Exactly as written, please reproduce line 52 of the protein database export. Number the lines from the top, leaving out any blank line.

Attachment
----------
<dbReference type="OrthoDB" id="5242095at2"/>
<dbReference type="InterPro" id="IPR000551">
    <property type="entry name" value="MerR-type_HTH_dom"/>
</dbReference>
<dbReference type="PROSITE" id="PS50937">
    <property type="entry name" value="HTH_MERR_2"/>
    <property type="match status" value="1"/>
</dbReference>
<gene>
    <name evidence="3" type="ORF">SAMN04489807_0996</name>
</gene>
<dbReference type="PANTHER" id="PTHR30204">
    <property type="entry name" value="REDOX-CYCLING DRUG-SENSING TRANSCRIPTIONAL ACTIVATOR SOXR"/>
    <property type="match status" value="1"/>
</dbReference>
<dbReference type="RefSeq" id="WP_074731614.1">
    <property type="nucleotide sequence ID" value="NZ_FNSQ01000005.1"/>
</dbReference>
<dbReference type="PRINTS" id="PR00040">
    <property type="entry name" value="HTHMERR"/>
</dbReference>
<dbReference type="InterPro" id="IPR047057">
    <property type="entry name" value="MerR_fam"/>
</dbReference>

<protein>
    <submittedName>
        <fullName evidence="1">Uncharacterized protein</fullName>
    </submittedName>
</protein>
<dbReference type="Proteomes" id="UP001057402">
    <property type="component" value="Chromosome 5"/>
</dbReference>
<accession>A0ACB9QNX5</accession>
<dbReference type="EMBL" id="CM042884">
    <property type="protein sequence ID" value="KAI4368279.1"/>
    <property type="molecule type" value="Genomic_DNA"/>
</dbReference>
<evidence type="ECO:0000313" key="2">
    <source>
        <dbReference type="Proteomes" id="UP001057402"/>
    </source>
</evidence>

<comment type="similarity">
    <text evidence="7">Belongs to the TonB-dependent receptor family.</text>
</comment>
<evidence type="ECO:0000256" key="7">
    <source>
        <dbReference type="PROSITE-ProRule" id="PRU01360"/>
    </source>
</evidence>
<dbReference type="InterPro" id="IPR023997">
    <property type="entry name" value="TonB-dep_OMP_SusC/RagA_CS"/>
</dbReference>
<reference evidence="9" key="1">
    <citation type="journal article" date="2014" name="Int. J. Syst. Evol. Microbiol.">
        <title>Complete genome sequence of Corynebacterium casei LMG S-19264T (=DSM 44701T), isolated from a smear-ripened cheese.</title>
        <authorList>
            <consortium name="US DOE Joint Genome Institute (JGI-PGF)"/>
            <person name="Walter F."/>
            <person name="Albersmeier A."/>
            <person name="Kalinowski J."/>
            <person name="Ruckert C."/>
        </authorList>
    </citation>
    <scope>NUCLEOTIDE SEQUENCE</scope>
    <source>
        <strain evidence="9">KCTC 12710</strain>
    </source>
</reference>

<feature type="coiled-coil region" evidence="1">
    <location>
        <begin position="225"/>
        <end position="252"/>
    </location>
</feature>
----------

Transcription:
    <property type="entry name" value="TonB-dep_OMP_SusC/RagA_CS"/>